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Thread: How the Cordy Glenn trade to the Bengals happened

  1. #1

    How the Cordy Glenn trade to the Bengals happened

    How the Cordy Glenn trade to the Bengals happened

    By Staff | Published April 2, 2018 | Updated April 2, 2018


    The Bills traded offensive tackle Cordy Glenn to the Cincinnati Bengals officially on the day the new league year began on March 14. Reports of the trade had been
    confirmed days earlier.

    But when and how did the Glenn trade come together? According to the Cincinnati Enquirer, talks began in Indianapolis at the Scouting Combine. The Bengals
    needed to improve their offensive line. The Bills have continued to shed high-priced assets from the previous regime.

    The Bills were the ones to suggest there might be a match, according to Duke Tobin, the Bengals' director of player personnel.

    “We had an awareness of his potential availability and they certainly had obviously done their work and had an awareness of our perceived need and they reached
    out and asked if we wanted to talk on it,” Tobin said. “We talked on it and we came to a consensus that we would go forward.”

    The Bengals were considering other options, but came to the conclusion that Glenn might be the best fit by the time coach Marvin Lewis returned from Alabama Pro
    Day on March 7.






    “We figured out the value, I set the value of 'it’s going to take this to get him,' ” Beane told the Enquirer.

    As the front office looked at the salary numbers, given Glenn's contract, the coaches looked at the film and determined Glenn could be effective when healthy and
    would be a good addition to their locker room. Glenn has several friends on the Bengals.

    The Bills wanted to make a decision before Glenn's $2 million roster bonus came due March 18; the Bengals needed to make a decision before free agency began
    March 14 because picking up Glenn's contract would impact the rest of their strategy in free agency. With the timing as the backdrop, the sides came to an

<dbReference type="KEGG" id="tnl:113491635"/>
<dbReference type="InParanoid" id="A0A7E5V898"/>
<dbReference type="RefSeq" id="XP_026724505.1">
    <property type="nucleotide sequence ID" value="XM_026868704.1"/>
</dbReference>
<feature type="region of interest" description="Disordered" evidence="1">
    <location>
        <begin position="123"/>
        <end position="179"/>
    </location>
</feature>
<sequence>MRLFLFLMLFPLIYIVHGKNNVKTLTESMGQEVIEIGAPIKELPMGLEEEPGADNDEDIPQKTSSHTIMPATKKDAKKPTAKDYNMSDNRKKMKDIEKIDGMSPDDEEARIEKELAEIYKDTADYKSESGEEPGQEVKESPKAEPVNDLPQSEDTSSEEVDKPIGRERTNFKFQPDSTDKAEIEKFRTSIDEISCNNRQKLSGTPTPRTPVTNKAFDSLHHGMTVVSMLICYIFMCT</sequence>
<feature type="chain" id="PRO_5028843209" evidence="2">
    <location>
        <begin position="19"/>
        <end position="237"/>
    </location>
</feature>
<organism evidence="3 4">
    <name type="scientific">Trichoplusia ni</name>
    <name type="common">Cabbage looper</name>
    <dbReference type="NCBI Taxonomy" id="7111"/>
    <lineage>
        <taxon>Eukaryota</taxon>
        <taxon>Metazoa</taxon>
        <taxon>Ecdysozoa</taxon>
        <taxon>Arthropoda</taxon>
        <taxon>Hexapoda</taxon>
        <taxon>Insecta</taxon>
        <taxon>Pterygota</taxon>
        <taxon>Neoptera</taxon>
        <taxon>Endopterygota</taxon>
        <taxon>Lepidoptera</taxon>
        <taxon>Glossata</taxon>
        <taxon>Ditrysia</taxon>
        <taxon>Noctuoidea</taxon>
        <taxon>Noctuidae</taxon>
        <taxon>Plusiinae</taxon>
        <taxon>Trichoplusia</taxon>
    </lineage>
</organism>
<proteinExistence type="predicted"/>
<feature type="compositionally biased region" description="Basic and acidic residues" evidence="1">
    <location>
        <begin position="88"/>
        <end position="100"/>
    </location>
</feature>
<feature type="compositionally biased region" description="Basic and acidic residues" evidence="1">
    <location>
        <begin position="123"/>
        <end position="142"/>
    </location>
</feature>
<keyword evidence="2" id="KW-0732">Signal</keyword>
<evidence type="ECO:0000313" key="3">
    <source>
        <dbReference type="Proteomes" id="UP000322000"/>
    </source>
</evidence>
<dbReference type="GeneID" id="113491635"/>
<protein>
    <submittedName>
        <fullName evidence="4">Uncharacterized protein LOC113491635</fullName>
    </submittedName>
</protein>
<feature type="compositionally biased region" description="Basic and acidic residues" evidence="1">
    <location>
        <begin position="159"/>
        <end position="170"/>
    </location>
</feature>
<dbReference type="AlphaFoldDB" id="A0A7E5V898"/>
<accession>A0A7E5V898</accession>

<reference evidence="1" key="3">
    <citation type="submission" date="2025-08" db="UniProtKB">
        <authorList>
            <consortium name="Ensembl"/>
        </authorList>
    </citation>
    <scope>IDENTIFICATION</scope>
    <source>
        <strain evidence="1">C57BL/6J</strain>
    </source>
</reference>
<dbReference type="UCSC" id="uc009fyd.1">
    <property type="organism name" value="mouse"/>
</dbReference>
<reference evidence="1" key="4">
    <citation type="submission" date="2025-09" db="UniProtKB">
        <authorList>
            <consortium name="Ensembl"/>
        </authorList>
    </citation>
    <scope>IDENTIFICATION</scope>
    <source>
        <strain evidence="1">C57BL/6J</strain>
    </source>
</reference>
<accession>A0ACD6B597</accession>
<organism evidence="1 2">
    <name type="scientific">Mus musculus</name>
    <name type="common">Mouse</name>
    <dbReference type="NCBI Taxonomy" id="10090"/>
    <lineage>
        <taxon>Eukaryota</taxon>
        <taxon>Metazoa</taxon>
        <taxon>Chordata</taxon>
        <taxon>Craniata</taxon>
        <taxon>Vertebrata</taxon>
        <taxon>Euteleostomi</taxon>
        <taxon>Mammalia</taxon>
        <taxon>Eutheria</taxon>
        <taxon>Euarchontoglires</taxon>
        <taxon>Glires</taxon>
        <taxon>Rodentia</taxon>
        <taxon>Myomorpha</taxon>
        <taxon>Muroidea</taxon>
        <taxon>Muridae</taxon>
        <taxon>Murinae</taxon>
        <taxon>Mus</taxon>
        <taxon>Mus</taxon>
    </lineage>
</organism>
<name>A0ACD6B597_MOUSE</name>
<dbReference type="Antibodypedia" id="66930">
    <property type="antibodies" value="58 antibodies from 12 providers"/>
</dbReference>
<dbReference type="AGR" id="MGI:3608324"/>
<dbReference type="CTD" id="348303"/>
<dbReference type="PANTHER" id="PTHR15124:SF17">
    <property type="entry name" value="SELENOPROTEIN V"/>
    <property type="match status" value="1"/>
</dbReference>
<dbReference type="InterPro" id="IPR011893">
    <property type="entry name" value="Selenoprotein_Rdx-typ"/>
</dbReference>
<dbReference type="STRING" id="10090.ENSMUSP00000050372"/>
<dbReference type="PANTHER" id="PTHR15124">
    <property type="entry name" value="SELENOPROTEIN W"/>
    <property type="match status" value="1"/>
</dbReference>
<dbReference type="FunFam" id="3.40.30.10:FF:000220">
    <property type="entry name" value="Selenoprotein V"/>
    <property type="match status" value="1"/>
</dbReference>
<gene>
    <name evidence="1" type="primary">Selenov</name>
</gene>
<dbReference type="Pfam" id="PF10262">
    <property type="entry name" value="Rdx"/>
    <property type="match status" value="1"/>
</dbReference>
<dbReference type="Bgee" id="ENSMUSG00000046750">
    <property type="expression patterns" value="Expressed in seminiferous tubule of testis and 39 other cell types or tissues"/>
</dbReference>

agreement.

    The Bengals remained in the first round, just at No. 21 instead of No. 12, and the sides swapped late-round picks. The Bills got No. 187 in the sixth round; the
    Bengals got No. 158 in the fifth round.

    “There’s very few juicy details behind just the monotony of weighing options and making decisions,” Tobin said. “We weigh options, we talk about it internally and
    we involve a lot of people. It’s Mike (Brown). It’s Katie (Blackburn). It’s Troy (Blackburn). It’s myself. It’s our scouts. It’s coaches that are involved in it. We get
    opinions. We get thoughts. Then we ultimately make a decision and try to execute it. But even if you make a decision it may not get done on the other end. There’s a
    lot of moving parts to this.”




    http://buffalonews.com/2018/04/02/ho...gals-happened/


  2. #2
    Not sure if I care who initiated trade talks. Beane claims the credit and insists he was the one who set the value, but the trade cost was low and the driving factor seems to be the Bills unwillingness to pay a roster bonus. Bengals would have known that and as a result Buffalo wouldn't have a great deal of leverage. Bengals actually would have gained leverage each time they said no. Small wonder the final cost to trade was so cheap.

  3. #3
       
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    Quote Originally Posted by HOF View Post
    Not sure if I care who initiated trade talks. Beane claims the credit and insists he was the one who set the value, but the trade cost was low and the driving factor seems to be the Bills unwillingness to pay a roster bonus. Bengals would have known that and as a result Buffalo wouldn't have a great deal of leverage. Bengals actually would have gained leverage each time they said no. Small wonder the final cost to trade was so cheap.
    Agreed, that was an excellent value trade.

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